Trollhunter: Snow PaTroll

Trollhunter presents its protagonists with a set of problems larger than life in a literal sense. This is odd, considering that when one looks at a country’s problems as its defining factors in the modern context, nations in Eastern Europe are often the last which come to mind. These nations often have no pests to show underneath their First World veneer, but Trollhunter takes the visual of an idealistic East European countryside and gives it a supernatural bend to highlight the trouble buried underneath miles of snow.

The threat seen here is in the trolls mentioned by its title, whose presence evoke a small-scale Kaiju-like threat to its main characters, a group of inquisitive college students who are in over their head, but remain loyal to the pursuit of the truth behind the troll problem. The threat is kept a secret by multiple groups working together to perform a bureaucratic burial of the threat these monsters pose. These groups, which serve to be just as antagonistic as the trolls. Having these people serve as co-antagonist to the threat they’re out to reduce gives the film a better allusion to the threat of climate change and those working to bypass the issue rather than address it, as well as a morally ambiguous perspective that conflicts its audience as much as the people holding and in front of the camera we see it through – a feat that’s impressive for a film dominantly comedic in nature.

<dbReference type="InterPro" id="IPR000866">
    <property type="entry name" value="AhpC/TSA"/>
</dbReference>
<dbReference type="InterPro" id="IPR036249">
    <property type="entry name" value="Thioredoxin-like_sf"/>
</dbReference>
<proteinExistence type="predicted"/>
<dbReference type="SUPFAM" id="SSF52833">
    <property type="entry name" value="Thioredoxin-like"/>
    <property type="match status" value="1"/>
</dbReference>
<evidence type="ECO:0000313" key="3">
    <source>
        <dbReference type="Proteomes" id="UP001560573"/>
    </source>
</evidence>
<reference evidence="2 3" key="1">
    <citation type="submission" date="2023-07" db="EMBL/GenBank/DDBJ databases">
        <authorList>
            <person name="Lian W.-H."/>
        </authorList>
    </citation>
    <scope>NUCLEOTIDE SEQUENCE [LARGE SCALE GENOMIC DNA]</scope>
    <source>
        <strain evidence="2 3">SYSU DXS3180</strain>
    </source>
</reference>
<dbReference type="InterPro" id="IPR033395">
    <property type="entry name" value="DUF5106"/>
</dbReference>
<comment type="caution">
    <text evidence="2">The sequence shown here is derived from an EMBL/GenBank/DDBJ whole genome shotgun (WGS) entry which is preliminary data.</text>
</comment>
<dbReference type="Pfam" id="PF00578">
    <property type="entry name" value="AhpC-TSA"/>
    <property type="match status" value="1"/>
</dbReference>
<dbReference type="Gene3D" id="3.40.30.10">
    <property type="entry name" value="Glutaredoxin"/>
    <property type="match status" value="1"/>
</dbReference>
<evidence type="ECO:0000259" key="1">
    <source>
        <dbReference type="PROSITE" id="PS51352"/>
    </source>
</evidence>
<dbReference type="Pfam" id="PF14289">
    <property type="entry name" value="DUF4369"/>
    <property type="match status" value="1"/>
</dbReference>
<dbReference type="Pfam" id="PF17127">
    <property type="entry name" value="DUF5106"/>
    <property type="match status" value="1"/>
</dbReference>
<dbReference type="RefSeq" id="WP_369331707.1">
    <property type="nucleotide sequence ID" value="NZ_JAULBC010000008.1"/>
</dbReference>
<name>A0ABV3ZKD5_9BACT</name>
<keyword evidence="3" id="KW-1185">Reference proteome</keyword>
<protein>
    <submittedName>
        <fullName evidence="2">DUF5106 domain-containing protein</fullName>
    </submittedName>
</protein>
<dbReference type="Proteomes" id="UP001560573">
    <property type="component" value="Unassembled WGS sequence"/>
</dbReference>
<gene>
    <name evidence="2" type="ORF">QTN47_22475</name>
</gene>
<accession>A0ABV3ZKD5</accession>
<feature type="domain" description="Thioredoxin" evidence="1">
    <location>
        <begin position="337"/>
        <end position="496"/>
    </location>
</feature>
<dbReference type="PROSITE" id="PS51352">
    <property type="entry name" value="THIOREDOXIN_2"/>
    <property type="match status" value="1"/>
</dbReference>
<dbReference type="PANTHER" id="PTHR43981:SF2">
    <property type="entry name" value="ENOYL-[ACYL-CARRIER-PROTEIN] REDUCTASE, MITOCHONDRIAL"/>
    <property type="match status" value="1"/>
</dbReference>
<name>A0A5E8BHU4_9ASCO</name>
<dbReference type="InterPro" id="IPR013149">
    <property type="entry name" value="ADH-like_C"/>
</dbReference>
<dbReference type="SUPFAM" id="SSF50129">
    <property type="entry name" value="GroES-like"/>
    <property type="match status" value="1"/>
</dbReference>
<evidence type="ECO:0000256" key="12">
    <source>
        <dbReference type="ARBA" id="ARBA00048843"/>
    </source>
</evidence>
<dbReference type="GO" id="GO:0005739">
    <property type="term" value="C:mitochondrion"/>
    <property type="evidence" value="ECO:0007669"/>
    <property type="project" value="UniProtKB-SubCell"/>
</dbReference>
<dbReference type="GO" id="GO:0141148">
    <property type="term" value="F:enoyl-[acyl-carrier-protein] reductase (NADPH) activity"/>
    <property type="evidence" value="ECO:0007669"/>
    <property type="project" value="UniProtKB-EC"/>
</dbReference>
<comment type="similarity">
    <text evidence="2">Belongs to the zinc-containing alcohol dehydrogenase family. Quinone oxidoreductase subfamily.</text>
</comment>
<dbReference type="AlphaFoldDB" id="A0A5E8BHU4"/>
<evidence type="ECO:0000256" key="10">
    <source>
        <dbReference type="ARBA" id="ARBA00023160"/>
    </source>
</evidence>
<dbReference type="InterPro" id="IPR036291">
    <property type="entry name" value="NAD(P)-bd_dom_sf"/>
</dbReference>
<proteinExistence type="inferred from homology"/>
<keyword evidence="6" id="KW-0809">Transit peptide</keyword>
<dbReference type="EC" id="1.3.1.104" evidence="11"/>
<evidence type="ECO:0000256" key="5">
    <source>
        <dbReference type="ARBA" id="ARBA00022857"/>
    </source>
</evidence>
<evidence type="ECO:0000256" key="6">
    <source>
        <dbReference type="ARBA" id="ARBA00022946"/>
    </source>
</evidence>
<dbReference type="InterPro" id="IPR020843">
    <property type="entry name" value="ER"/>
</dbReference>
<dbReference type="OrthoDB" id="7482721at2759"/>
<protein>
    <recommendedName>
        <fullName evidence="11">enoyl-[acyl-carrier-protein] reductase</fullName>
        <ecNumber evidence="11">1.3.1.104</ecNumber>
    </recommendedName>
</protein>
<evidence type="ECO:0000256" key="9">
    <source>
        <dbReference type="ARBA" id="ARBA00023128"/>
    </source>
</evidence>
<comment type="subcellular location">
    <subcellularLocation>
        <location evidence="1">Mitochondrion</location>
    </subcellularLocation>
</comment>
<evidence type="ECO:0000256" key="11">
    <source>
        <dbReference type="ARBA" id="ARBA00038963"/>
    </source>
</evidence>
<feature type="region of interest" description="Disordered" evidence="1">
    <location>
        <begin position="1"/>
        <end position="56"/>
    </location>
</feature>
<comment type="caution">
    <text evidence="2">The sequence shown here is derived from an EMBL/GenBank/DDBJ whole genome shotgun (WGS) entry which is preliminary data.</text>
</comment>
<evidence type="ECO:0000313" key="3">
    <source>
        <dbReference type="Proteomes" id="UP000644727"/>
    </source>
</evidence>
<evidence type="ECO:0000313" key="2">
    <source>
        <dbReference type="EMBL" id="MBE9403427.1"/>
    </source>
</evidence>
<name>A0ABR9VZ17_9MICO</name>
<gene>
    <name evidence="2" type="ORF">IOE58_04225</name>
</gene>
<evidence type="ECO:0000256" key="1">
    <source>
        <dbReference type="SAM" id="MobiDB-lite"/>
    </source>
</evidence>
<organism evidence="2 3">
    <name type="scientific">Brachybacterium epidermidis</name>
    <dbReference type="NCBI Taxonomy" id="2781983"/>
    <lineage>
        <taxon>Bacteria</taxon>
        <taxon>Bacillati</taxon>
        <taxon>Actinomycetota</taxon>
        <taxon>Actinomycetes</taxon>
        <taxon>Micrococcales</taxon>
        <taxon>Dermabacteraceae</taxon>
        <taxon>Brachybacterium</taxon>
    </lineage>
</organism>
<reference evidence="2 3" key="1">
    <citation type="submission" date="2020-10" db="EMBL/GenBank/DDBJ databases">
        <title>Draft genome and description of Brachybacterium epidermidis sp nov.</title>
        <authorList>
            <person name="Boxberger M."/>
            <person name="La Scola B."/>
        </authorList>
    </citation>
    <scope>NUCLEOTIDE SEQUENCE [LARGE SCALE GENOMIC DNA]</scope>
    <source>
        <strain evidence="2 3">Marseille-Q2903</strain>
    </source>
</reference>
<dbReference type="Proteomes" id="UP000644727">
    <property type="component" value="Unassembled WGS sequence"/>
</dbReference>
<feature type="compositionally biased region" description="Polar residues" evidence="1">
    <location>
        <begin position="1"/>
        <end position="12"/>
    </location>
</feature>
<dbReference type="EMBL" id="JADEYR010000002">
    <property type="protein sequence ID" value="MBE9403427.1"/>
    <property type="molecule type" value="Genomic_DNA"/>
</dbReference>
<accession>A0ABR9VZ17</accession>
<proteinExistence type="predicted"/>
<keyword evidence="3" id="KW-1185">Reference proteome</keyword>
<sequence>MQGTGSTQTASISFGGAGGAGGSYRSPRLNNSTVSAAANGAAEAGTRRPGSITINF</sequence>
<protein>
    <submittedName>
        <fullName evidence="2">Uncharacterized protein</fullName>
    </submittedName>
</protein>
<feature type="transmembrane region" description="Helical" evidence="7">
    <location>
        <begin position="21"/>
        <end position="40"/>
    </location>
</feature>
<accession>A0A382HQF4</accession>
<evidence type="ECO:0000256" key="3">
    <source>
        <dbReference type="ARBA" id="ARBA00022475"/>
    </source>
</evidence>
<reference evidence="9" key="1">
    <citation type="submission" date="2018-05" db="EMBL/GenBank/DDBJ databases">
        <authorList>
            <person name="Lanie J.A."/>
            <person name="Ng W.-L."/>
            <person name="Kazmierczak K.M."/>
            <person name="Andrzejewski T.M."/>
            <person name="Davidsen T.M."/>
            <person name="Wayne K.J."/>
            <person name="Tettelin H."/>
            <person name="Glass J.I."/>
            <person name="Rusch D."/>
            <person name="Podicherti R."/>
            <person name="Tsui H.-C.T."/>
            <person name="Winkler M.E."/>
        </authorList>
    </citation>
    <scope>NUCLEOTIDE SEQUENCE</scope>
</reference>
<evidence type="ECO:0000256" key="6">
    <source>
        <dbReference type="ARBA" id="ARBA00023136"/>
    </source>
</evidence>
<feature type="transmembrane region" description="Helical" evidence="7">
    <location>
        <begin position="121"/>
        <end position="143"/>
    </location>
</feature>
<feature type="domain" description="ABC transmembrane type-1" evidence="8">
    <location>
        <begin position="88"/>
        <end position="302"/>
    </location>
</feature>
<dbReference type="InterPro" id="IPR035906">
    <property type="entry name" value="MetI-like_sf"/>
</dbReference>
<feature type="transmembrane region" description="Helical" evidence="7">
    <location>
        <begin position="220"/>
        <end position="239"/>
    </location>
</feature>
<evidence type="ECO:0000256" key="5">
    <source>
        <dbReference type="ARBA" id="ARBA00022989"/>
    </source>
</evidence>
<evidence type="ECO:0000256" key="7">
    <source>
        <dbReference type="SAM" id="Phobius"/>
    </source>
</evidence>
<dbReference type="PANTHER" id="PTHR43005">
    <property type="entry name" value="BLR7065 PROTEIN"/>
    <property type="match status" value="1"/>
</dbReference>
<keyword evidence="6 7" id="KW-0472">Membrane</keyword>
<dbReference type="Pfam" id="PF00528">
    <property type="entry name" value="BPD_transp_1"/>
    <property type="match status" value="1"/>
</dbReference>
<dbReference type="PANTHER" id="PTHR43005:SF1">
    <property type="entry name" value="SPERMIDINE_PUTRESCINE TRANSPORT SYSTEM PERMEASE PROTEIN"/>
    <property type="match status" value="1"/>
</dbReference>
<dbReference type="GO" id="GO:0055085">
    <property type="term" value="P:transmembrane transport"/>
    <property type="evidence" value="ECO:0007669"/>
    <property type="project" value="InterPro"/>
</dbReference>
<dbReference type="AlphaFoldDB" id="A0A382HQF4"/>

Trollhunter walks the line between dry & subtle comedy and dramatic undertones without thinking too hard. Yes, this is a story about a comically serious old man hunting fantastical creatures rendered with distracting CGI, but said man’s comically serious nature is rooted in something unspoken, and these fantastical creatures murder one main character and sentence another to a death by rabies, and the film makes these stakes clear. The film is known as a somewhat-parody of The Blair Witch Project, and instead of playing the visceral dramatic performances of the former as comedy, Trollhunter instead flips them into cold, repressed character beats one would characterize as “very East European”.

The film, while not one of my favorites, is distinct in its mix of approaches to the things it dwells on – Norway’s culture (both social and mythological), environment, and the parties that run it (or run it into the ground, as the film tonally implies). The mix of drama, comedy, found footage camera work, and CGI make for an uneven experience, but the film, like its protagonists, earns the right to broadcast the messages it wants to communicate to its audience.

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